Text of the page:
The Penguins buried the ghost of playoffs past on Wednesday at CONSOL Energy Center, beating the Boston Bruins 3-2 in the first meeting between the teams since the Bruins swept Pittsburgh in the Eastern Conference Final.
Brandon Sutter gave Pittsburgh a 2-1 lead just over midway through the third period and Jussi Jokinen scored what would prove to be the game-winner with two minutes left, as former Pen Jarome Iginla scored to put the Bruins within one 19 seconds later. Goalie Marc-Andre Fleury made a save reminiscent of the one he made in Game 7 of the 2009 Stanley Cup Final save in the final seconds to preserve the victory.
Yes, Pittsburgh's postseason ended months ago. We can say that this was just another regular-season game for the Penguins, one of 82, and all that matters is getting the two points – which they did.
And it is, in a sense. But when you face a team that eliminated you for the first time – especially one that held the NHL's top offense to two goals in four games in that series – there’s always going to be extra motivation. And the Pens had that tonight in a game that felt playoff-like in its intensity and atmosphere, as they came out and dominated the first two periods – not allowing the Bruins to have any extended zone time and keeping possession for the majority of the time.
Things got a little hairy in the third period as the Bruins started getting to their game, but the Pens stuck with it and were rewarded – something that didn’t happen for them in the playoffs. So to get this one was huge for them.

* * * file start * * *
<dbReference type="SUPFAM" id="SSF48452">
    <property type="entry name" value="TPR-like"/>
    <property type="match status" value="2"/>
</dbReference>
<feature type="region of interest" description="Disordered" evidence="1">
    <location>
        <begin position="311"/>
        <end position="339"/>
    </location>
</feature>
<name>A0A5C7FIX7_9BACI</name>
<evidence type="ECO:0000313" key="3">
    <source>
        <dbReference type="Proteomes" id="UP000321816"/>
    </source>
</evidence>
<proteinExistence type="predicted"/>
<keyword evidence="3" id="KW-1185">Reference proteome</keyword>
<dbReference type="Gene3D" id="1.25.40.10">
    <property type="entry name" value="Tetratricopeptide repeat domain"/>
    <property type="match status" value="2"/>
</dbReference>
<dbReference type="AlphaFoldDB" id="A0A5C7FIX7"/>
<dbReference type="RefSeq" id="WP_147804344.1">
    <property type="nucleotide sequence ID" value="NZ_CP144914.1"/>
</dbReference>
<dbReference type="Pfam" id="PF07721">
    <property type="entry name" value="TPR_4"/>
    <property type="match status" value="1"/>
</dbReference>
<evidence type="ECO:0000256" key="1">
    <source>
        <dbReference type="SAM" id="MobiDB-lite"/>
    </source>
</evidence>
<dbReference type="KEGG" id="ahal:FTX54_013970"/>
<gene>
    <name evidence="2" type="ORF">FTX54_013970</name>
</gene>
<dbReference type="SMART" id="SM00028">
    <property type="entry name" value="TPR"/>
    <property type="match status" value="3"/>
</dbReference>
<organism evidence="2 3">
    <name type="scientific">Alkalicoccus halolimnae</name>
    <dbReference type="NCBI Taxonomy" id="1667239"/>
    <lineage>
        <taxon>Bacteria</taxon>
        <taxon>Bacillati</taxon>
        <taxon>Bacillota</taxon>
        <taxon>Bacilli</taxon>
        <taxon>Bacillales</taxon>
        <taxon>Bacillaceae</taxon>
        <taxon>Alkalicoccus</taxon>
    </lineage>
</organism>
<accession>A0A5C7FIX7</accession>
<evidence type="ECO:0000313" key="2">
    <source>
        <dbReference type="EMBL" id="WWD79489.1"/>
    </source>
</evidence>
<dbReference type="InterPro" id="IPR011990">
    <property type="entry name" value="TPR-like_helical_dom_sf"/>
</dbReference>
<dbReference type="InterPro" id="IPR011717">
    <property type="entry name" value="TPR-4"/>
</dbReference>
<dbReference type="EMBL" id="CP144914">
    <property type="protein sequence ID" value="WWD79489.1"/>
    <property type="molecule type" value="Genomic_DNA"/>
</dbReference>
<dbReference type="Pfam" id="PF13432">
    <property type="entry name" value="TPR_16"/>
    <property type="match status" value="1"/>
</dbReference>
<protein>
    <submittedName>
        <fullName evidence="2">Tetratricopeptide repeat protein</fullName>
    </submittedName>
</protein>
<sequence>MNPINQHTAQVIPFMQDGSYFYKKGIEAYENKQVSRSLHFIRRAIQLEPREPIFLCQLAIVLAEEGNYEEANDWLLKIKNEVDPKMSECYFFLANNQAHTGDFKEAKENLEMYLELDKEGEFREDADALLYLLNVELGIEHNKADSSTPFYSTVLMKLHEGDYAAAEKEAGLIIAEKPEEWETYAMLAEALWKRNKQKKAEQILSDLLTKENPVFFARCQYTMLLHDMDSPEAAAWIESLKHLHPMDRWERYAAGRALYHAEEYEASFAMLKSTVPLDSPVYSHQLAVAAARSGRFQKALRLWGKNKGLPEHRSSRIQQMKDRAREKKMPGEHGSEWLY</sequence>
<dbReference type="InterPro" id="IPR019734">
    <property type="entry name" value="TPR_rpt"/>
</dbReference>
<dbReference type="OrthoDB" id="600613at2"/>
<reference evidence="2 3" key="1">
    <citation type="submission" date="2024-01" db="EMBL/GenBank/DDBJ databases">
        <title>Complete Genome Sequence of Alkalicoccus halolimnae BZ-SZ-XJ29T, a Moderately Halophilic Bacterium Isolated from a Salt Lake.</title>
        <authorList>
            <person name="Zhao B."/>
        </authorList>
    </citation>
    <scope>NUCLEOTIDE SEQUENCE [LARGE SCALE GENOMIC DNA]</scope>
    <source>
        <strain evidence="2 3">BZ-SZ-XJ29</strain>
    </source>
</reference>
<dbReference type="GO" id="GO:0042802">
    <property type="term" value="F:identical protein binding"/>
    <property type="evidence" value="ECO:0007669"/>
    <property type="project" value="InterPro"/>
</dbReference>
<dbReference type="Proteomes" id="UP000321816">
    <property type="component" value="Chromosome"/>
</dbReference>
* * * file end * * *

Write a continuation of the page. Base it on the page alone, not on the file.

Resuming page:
“With the way things ended last year we knew what kind of team we were playing,” Sutter said. “They’re a very good defensive team. That’s a big building block for us. We stuck with our game and played just as well defensively. It’s big. Our guys played well.”
Chris Kunitz also scored for the Pens. Fleury made 21 saves for his ninth win in 11 starts.SUTTER BIG AGAINST B’S
We’d seen this before from Brandon Sutter. Against this same team. In this very arena.
On March 12 of last season, he was the hero against Boston as he scored twice in the third period to help the Penguins rally from a 2-0 deficit and beat the Bruins 3-2. Both goals came on similar sequences – he had an open shooting lane on the same side of the ice and put the puck into the back of the net, far side past goalie Anton Khudobin.
Then during the playoffs in Game 2 of the Eastern Conference Finals against Boston, Sutter caught a pass in stride, carried into the right side of the zone with speed and wired a wrister into the opposite corner past goalie Tuukka Rask.
Tonight, he scored his first goal of the season on a play that was virtually identical. He received a pass (from Pascal Dupuis) in stride, again, carried into the right side of zone with speed, again, and just absolutely sniped a wrister top shelf, far side past Bruins goalie Tuukka Rask. Again.
“There’s already been a few comments about that,” Sutter joked when asked if his goal tonight was the same as that one. “It was pretty close. A similar play; I just looked up for an opening and it worked out.”
Sutter has been exceptional away from the puck this season, especially defensively. He has been as responsible as ever, an integral part of the penalty kill and has dominated on faceoffs. But when it came to
the puck, he wasn't having any luck. So to be rewarded with his first one tonight, especially in the form of a big third-period goal against the team that eliminated the Pens from the playoffs, certainly felt good.